VR is so new that there are not yet any strong studies that look at its long-term effects. Bailenson does have a short-term measure to assess VR’s effect on users on their way out of the lab: After scenarios designed to increase sympathy for environmental protection, he will knock over a glass of water and take note of how many paper towels participants use to clean up the spill. But once users are out in the real world, it’s anyone’s guess how well they sustain what they’ve learned through their avatars.

Molly Eagan, Across the Line’s producer, says that VR will help Planned Parenthood get viewers to experience, in a very concrete way, how bad it’s gotten for patients and providers at their clinics. In 2015, a first-of-its-kind survey from the Feminist Majority Foundation revealed that since 2010, the percentage of clinics facing harassment increased from 27 to 52 percent. Confrontational posters with things like “Killers among us” on them have also proliferated. And last November, Robert Lewis Dear opened fire on Planned Parenthood’s Colorado Springs, Colorado, clinic, killing a police officer and two civilians, and injuring nine others.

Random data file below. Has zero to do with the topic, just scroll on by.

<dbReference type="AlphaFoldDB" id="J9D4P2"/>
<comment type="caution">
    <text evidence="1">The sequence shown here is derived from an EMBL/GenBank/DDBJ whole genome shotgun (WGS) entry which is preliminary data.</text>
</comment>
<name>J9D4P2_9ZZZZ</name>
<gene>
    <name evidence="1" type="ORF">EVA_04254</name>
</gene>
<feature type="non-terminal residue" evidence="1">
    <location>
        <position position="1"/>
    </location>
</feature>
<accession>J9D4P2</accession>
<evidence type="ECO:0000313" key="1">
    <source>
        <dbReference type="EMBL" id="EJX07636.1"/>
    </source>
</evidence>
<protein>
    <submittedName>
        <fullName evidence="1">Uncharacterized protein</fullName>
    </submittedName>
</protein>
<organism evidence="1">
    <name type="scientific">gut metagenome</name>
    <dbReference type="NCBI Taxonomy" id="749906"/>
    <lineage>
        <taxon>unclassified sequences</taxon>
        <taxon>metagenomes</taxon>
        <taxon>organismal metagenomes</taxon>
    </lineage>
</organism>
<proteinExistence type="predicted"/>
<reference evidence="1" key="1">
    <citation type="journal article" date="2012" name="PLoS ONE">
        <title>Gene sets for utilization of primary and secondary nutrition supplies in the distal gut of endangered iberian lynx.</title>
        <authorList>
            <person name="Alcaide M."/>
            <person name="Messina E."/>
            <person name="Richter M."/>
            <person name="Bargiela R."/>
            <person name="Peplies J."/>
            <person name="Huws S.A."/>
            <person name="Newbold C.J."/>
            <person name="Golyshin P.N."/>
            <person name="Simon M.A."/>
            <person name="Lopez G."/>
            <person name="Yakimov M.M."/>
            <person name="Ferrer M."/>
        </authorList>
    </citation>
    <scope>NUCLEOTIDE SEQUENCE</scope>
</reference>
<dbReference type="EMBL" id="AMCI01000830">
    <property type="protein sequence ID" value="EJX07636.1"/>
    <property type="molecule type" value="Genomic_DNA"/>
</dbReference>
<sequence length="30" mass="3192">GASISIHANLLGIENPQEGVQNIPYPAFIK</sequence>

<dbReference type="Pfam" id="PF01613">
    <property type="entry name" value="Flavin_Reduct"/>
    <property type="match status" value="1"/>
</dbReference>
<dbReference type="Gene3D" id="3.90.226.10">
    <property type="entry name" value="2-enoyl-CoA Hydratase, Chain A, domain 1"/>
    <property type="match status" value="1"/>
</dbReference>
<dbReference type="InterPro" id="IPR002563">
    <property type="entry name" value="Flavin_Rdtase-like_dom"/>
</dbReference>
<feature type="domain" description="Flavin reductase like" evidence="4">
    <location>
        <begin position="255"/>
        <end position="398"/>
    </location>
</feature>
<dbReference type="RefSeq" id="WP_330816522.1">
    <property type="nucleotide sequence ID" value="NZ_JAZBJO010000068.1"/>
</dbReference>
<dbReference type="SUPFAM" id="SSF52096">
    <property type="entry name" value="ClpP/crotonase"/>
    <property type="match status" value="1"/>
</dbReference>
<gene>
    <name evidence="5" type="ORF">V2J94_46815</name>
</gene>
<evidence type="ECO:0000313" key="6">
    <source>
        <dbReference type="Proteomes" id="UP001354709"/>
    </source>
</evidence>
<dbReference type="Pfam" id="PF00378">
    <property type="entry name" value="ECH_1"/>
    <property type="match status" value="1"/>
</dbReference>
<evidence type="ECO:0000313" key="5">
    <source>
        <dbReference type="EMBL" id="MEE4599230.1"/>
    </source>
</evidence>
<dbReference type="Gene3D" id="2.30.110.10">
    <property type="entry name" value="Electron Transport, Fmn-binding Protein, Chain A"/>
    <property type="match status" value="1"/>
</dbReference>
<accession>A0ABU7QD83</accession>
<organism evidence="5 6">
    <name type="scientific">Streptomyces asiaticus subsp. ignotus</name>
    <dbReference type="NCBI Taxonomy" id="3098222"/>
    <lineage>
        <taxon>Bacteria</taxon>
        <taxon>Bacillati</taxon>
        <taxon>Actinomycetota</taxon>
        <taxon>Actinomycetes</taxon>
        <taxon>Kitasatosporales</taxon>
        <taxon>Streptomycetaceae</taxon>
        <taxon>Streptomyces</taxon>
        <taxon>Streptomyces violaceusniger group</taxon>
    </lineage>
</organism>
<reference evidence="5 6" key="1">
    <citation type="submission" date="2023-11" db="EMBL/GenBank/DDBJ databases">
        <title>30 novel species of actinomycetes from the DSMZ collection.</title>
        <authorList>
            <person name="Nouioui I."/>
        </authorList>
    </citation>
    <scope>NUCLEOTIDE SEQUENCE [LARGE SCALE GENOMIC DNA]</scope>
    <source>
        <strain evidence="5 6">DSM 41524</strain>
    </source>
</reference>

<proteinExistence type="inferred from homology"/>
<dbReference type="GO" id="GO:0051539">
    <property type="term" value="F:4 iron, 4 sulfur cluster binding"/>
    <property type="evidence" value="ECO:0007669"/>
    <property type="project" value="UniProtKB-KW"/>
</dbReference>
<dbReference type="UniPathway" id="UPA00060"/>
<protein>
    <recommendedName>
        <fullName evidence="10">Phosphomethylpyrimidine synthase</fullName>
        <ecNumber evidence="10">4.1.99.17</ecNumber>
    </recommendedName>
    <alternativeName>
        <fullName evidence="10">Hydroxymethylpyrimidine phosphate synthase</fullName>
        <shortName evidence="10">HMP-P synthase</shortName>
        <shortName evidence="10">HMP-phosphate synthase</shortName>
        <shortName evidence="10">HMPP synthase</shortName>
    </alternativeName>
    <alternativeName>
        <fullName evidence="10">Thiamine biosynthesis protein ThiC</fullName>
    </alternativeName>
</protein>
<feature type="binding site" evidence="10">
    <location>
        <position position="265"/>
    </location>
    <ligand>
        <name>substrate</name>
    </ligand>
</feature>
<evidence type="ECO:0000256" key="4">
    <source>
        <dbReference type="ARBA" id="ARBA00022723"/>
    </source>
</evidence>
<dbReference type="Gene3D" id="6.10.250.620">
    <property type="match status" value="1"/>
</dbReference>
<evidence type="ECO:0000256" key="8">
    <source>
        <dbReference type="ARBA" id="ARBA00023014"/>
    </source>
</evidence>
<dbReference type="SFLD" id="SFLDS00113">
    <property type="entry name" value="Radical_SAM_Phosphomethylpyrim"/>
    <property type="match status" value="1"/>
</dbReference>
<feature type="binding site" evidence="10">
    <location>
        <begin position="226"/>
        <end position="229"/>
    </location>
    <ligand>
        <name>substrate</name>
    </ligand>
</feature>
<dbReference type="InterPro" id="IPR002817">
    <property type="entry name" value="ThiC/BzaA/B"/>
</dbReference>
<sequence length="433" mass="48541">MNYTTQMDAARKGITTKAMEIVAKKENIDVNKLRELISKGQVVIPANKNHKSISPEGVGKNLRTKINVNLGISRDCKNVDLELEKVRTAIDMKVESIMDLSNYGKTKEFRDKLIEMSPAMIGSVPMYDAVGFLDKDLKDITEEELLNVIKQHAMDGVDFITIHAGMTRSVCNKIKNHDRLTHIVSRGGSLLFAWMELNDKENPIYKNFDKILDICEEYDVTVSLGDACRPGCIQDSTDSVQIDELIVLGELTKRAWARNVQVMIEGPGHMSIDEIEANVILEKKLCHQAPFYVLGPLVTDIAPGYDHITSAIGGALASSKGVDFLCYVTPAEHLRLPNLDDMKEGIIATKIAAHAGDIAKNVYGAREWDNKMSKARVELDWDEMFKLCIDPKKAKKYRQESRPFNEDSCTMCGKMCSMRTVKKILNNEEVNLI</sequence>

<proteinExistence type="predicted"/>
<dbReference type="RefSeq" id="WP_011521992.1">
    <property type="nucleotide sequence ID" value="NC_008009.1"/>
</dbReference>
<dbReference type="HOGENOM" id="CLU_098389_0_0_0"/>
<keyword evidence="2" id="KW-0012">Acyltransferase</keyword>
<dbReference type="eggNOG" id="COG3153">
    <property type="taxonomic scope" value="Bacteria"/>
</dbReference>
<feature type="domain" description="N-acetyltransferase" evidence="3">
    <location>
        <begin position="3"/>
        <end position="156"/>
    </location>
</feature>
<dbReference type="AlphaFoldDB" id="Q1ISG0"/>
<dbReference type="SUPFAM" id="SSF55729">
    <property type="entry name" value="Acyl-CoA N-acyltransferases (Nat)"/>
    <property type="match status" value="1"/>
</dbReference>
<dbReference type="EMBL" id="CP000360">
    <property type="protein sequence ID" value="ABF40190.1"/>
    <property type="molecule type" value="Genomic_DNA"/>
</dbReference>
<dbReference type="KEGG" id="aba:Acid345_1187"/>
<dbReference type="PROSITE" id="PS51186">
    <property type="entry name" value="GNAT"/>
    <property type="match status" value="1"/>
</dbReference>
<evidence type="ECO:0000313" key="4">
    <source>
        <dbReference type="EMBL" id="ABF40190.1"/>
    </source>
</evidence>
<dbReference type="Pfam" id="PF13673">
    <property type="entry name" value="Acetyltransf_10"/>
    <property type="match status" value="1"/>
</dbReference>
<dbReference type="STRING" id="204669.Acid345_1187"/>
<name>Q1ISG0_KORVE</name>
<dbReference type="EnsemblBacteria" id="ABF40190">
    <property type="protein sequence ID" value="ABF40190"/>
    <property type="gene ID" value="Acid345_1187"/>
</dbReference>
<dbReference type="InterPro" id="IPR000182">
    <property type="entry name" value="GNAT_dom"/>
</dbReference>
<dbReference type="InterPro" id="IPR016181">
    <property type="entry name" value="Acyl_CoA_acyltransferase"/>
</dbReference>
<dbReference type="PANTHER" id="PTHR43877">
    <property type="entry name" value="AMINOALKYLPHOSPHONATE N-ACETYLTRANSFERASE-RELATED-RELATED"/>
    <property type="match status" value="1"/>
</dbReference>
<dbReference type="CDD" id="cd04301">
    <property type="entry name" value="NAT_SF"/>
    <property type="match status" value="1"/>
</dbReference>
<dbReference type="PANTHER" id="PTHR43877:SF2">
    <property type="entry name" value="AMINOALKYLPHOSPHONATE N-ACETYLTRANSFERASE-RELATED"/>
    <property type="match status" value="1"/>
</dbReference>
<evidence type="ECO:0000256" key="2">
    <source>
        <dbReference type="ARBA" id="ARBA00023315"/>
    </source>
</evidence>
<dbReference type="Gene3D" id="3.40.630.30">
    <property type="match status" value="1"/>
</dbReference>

“What I’m hoping people do when they see this film is realize this is not how we want to treat people in this society, especially more marginalized members,” McDonald-Mosley says, noting that one in three women in America will have an abortion, and those women are more likely to be women of color and low-income. “People deserve to be treated with dignity and respect.” In VR and in real life.